The woman stomped off with her four dogs running happily behind her as the Sparrow looked at the former Keeper of the Seeds.
“Your melancholy is causing no end of headaches in the dream world,” said the Sparrow, “Your bedtime stories have been so dark and dreadful, that you have made many dreamers cry and fear to dream.”
“You won’t talk to me anymore, not the way you used to talk to me. All I did was purpose to you on the Ninth Cloud, and then we were torn apart. Before I knew it, I was a prisoner of General Rem’s and the only way to save me was for you to give me a kiss goodbye, and even after all that, I am forced to make amends by taking over your job by going into the meanest people’s dreams, and then even then I am abused. I went into the Dangerous Realm to cease my existence, and then you tumble right on top of me, and even then, you said we cannot get back together.”
“Doros,” said the Sparrow kindly, “How can we get back together when we were happy and kind, and some invisible force tore us apart and threw us in horrible places? We could get back together, but the danger is still there, waiting to tear us apart over and over for infinity. Is that not an important clue?”
“I never thought about it that way.”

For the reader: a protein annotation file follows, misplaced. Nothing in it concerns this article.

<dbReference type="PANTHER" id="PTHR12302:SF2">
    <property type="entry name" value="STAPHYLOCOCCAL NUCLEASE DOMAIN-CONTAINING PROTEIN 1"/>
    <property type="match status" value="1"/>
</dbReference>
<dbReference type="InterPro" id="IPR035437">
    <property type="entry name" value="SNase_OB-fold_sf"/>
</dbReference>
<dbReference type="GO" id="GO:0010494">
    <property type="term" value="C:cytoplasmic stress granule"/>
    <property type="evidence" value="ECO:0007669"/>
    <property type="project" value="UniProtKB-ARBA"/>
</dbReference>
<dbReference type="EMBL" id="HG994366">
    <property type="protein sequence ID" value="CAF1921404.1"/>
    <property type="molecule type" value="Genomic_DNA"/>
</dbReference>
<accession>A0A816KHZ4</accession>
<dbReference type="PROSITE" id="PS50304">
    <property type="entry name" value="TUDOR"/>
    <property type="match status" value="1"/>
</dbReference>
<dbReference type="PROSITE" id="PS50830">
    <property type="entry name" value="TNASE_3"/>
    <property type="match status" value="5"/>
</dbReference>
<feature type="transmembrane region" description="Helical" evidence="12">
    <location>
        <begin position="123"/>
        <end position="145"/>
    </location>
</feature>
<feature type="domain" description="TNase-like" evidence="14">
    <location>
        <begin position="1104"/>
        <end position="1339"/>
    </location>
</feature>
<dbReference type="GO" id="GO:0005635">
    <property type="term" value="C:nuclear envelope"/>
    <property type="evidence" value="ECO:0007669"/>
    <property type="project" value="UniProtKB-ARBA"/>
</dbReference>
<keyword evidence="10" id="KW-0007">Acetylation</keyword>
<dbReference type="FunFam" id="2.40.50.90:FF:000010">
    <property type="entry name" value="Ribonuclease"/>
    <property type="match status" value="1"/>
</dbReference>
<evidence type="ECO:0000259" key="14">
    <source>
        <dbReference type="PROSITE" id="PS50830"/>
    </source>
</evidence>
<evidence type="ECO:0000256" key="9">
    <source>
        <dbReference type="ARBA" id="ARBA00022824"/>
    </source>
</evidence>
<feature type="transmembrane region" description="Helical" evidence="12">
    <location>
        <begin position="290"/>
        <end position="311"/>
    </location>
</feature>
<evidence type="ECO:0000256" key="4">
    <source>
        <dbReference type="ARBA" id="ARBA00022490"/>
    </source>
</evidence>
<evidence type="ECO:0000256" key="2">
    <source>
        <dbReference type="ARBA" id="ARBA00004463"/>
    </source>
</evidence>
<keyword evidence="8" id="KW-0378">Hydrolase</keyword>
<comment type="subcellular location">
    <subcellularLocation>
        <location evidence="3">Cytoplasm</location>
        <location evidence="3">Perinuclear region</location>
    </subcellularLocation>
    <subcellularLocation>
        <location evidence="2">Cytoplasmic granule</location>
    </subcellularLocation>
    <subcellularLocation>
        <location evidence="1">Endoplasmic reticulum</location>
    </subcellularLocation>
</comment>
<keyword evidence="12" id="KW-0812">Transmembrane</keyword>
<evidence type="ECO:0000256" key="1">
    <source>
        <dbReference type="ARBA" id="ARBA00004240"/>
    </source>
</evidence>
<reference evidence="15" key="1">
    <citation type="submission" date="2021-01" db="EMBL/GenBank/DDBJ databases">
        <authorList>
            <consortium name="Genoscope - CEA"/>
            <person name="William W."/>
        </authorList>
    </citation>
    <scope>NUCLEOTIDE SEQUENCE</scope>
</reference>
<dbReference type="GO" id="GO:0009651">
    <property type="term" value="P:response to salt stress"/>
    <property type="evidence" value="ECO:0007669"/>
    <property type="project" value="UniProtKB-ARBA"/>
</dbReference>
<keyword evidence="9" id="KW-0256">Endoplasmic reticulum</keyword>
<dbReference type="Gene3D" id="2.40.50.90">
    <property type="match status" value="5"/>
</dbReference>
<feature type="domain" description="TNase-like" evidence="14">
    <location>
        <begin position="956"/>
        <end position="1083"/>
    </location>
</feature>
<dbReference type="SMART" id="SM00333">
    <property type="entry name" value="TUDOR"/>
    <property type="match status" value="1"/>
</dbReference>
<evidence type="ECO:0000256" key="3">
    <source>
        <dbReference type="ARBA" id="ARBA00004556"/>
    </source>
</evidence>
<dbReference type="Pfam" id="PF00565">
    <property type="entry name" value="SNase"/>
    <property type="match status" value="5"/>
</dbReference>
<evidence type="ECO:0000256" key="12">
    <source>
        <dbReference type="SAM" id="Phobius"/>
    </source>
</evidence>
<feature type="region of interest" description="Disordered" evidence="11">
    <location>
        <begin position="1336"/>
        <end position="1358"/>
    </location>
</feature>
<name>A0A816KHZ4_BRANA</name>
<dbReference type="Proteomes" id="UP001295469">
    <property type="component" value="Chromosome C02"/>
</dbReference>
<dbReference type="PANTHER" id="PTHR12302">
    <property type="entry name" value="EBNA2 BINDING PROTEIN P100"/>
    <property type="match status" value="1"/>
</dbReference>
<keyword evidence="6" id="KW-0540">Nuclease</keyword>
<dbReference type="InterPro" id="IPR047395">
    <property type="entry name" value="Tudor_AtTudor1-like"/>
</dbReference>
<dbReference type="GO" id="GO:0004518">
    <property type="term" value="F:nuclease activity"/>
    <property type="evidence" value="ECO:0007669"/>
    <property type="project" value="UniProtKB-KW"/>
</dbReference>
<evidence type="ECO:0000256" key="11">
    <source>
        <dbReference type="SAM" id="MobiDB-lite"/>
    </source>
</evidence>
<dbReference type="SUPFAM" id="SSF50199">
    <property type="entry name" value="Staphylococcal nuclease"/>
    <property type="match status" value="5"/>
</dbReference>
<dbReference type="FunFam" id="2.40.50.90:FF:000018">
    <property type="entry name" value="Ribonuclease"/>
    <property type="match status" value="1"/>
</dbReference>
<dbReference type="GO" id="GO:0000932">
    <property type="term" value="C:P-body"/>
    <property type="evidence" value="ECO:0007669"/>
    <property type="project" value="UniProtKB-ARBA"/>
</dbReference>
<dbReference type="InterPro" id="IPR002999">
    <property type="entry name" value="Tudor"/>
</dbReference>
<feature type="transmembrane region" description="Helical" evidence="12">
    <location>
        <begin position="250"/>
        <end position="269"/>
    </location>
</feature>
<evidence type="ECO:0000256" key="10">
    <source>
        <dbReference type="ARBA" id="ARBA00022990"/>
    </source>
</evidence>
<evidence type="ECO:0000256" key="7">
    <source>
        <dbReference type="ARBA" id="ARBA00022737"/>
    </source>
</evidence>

“And how do you expect to solve the riddles of paradise by being melancholy and doing horrible things by charging a Dream Toll? It is shameful, even for a broken-hearted man to do. Good night, Doros, and pleasant dreams.”
With that, the Sparrow vanished, and Doros was left standing alone in a strange place in a stranger’s dreams where there were whispering pixies gossiping about the exchange and a troll staring at him wondering what the strange man was doing standing in a dream that was not his.
Doros turned around and walked away, more confused than he ever was in his existence.
He had his own dream mystery to solve, and he had no idea where to begin or how.
The four dogs who ran out to play in traffic
There once were two neighbors who had two dogs each. One owner had two big dogs, while the other had two small dogs, and there was no end to the bickering of which kind of dog was better: a big dog or a small dog.
The fights and debates went on for days, and the rest of the neighbourhood had become so fed up with the fights that they all took cats for pets instead for they never wanted to hear the word “dog.”
The bickering went on for months until the day all four dogs were sick of the comparisons and they all made a pact to run away someplace far away from their squabbling owners.
But as they were all sheltered dogs who never had to fend for themselves a day in their lives, they had no idea where to do or what to do. They vowed to stick together no matter what and decided to go wherever their path took them.
But the only paths they ever encountered was the sidewalk by their homes where their owners took them for a walk every day. So they took that path and continued on until they reached the highway and watched the cars speed one way and the other in front of them.
“What are those things doing?” asked a small dog.
“I don’t know,” replied the big dog, “Perhaps they are playing chasing games with each other.”
“That looks like a tough game,” replied the other small dog, “But I love when we chase each other in the yard.”
“Why don’t we try to chase those big things ourselves?” asked the other big dog, “If we get their attention, perhaps they will show us what other paths to take.”